In the past four months, I have been around Southeast Asia in line with my GIST (Guided Independent Study Travel) sojourn to visit the bamboo schools and green schools in the region and learn their best practices and challenges.
It has been an amazing and enriching journey. I thank the East West Center and Asia Pacific Leadership Program for giving me the opportunity to explore cultures, while I continue to unravel the roads that will shape my future and my community. My deepest mahalo!
Exploring Southeast Asian Cultures
When I started my GIST journey in Myanmar, I was hesitant and afraid; I was devoured by my fears of traveling solo, a practice not culturally common among Filipinos. However, as I began my sojourn in exploring the 11th-13th century temples in Bagan, the old civilization of Mandalay and the exotic but alluring cultures of Inlay, my emotional state and mind began to be at ease.
With my stroller and bag I traveled the roads of Myanmar, Thailand, Singapore, Malaysia, Indonesia, Vietnam and Cambodia. The cultural exchanges with locals and tourists from the region were so enriching, the cultural visits captivating and the experiences liberating. The journey deepened my self-awareness, cultural understanding, diversity sensitivity and leadership adaptability. Now, I am more courageous, determined, confident, more energized to take action, and more adaptive to changes and resilient to the challenges.
Visiting the Bamboo Schools
My GIST fieldwork focus was to visit the bamboo and green schools in Southeast Asia and learn from their best practices and challenges.
In my visit to Bali Green School, Indonesia, and Mechai Pattana Bamboo School and Panyaden School in Thailand, my eyes glowed as I gazed at their beautiful architectural design. The cool breeze was so refreshing. The poles, the roofs, the window panes, the doorways, the boards, the chairs, the lockers, the trash bins that were entirely built up of bamboo—all were such an enchanting picture.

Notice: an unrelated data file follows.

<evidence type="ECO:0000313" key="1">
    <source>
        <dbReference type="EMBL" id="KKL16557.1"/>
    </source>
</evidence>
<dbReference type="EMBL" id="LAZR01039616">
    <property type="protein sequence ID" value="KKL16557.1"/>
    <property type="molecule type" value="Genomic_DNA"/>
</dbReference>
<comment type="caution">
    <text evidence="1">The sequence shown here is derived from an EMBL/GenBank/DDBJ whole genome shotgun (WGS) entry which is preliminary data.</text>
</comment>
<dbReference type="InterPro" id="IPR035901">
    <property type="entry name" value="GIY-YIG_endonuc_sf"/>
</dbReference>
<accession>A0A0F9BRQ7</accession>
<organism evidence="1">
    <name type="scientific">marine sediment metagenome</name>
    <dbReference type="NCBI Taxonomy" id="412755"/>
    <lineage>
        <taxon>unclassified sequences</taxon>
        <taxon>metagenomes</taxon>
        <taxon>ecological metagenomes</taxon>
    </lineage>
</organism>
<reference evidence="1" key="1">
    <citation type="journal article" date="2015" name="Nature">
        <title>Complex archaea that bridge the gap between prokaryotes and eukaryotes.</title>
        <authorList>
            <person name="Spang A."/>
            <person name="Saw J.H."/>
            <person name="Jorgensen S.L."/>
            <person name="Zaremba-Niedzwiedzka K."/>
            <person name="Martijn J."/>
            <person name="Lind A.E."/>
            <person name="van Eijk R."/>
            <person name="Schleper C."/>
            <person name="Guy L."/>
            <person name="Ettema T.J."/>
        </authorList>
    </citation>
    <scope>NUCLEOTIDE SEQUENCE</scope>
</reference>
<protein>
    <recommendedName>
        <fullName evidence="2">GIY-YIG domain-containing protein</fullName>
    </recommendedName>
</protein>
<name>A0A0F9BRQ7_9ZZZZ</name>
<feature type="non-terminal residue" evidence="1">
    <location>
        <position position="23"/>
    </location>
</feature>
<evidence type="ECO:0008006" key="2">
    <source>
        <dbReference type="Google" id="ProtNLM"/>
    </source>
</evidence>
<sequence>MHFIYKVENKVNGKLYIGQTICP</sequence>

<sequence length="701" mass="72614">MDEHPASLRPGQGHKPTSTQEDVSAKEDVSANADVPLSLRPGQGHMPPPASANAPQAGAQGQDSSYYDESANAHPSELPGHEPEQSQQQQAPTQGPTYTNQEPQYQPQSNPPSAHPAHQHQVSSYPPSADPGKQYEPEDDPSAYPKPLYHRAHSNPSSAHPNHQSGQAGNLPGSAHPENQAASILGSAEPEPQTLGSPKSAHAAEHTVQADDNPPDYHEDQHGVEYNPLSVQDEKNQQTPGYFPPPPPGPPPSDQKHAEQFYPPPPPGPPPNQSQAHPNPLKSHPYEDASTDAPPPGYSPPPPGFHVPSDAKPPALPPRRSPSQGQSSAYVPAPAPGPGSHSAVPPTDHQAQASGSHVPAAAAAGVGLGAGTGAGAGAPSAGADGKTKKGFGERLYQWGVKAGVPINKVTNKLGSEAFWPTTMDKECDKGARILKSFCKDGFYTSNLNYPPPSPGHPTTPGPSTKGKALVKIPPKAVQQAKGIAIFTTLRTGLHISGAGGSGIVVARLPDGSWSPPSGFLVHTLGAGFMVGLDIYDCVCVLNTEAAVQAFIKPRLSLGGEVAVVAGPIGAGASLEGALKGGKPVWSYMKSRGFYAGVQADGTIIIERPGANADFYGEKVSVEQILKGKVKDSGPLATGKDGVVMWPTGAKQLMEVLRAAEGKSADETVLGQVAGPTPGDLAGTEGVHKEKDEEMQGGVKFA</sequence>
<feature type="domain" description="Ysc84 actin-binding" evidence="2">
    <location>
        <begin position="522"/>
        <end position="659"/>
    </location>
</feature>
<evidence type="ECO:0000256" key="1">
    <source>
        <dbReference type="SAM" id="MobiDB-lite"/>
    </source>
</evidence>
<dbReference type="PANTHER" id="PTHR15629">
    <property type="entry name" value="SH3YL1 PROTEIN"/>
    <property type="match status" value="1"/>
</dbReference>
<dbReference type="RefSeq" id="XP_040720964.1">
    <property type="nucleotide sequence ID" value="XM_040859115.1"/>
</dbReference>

These schools were built with different visions and missions, but one thing was common: they value the need to create opportunities for innovation and out-of-the-box thinking while fully optimizing the natural resources the earth has bestowed upon us.
My visit to the bamboo schools filled me with thoughts and reflections. Above all, the personal meetings with the founders were deeply enriching and inspiring.
Environmental Mindfulness and Sustainability
Environmental mindfulness and sustainability were the primary drivers of the bamboo schools. The schools’ key goals are to produce generations of green leaders and to help reduce the carbon footprint of the world.
I was moved by the noble goals of the founders of the bamboo schools. I wish the same inspiration and motivation for a Philippine Blaan School. If I may quote Kun MechaiViravaidya, founder of the MechaiPattana Bamboo School, he said, “Many schools focus on teaching concepts that are not directly applicable and useful to the future of the students,” which he referred to as “junk.” He said that this imbalance will lead to an unsustainable future, which I totally agree with.
Taking note of these best practices, I will ensure that a Philippine Blaan School will also rally around environmental mindfulness and sustainability in our country. It will also serve as a life-long learning center for our entire community, where everyone is welcome to improve their agricultural, business, and general vocational skills and above all their traditional skills.
Ms. Edday is a young Blaan woman. This travelogue was written as part of her fellowship at the Asia Pacific Leadership Program in Honolulu, Hawaii.